Myat is a two-month-old boy who lives with his family in Hpa-An Town, Karen State, Burma. His father passed away when his mother was two months pregnant with him. Myat’s mother is a homemaker and she takes care of him at home. All of his sister and brothers are students. Myat’s grandfather drives a tricycle taxi. On 6 June 2019, Myat was born without any complications at HGH. Since he was born, his mother noticed that he has been passing white coloured stools, but she did not do anything about it because she thought it was normal. When he was just over a month old, his mother noticed that Myat’s navel was bigger than normal. His mother then took him to HGH. The doctor examined his navel and told his mother not to worry too much and he also told her come back if it becomes bigger. A few days later, Myat’s mother noticed that his navel has become bigger and his mother took him to the hospital again. The doctor again took a look at Myat’s navel and advised his mother to take him to a hospital in Yangon for treatment. However, Myat’s mother did not have money to go to Yangon. On 6 September 2019 Myat received an X-ray at Mae Sot Hospital (MSH) and was given a diagnosis of a bulging navel and biliary atresia, a childhood disease of the liver in which one or more bile ducts are abnormally narrow, blocked, or absent. Currently, Myat still passes white coloured stools. He also has a bulging navel which never goes away. His mother is very much worried for him, especially that she just learned about his liver disease. Myat’s mother said, “I would like him to be like other children. I feel bad for him but at the same time happy that an organization Burma Children Medical Fund will help him for his treatment.”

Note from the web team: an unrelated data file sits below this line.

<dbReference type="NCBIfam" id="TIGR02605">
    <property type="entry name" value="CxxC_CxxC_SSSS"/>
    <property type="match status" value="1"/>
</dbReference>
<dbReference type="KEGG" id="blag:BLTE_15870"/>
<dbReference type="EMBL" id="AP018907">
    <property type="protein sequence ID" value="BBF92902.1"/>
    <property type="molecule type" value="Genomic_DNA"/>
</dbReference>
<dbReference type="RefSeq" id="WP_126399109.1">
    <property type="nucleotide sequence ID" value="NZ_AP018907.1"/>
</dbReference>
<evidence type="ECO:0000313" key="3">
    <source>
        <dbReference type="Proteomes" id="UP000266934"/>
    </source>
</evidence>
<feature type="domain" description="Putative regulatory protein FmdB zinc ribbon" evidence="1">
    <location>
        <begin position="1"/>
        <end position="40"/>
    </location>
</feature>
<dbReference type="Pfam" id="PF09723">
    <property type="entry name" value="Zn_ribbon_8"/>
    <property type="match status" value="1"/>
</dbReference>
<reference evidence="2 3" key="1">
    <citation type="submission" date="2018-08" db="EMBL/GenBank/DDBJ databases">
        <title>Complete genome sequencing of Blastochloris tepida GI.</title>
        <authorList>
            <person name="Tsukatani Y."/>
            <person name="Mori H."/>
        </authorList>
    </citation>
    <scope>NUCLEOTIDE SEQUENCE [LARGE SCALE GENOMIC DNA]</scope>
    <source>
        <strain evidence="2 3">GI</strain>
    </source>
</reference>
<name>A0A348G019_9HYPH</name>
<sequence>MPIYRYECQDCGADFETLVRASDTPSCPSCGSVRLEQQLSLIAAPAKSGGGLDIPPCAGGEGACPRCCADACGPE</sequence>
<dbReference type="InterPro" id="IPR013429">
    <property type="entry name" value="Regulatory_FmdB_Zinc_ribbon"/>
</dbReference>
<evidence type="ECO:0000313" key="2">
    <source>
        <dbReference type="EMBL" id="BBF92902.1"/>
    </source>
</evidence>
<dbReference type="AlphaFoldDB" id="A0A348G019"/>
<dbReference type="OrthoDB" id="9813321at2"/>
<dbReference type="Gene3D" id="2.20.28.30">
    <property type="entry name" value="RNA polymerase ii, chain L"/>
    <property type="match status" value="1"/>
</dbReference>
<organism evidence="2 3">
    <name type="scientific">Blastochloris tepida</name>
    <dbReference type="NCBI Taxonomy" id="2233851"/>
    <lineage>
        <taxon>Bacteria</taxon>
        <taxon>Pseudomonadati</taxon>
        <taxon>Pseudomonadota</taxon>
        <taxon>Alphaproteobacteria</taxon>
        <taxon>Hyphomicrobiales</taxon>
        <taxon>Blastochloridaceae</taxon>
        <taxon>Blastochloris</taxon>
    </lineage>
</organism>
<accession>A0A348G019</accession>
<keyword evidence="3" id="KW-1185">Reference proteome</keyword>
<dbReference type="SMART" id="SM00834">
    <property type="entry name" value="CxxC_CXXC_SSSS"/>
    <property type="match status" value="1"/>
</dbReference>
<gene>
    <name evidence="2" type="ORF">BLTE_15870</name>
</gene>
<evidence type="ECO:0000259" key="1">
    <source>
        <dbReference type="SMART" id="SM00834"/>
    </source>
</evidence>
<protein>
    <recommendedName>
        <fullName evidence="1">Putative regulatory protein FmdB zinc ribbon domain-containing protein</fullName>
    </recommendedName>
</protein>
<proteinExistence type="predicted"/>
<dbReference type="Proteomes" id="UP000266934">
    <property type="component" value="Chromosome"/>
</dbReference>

Mee is a 53-years-old woman who lives with her husband and two daughters who are studying in grade nine and six at a local high school. Mee’s husband is a carpenter and she is a homemaker. Their income is not enough to cover their expenses. About ten years ago, Mee had joint pain and swollen knees. She went to Mae Tao Clinic (MTC) where she received blood test and vital signs. The results showed Mee has hypertension as well as arthritis. She also found out that she has a goiter related problem. She received one month worth of medication for all three conditions. Since then, Mee went back to MTC every month for follow-up appointment and to received medication. After three years of taking medication, Mee was told that she does not need to take medication for goiter anymore. Up until now, Mee has been going back to the same clinic for regular medication for her goiter. Meanwhile, Mee feels like her goiter has grown bigger. One day, she happened to meet a health worker in her village who told her to go and seek treatment at MTC. So Mee, along with her friend, went to MTC. From there, she was told to go to Mae Sot Hospital (MSH) for further investigation. Mee then went to MSH the following day and she received blood tests and an ultrasound. With the results, the doctor confirmed Mee has a goiter. He said Mee needs to undergo surgery because oral medication or injection would not decrease the size of her goiter. Currently, Mee cannot sleep well but she can eat well. Sometimes, when she carries heavy things, she feels pain in her neck.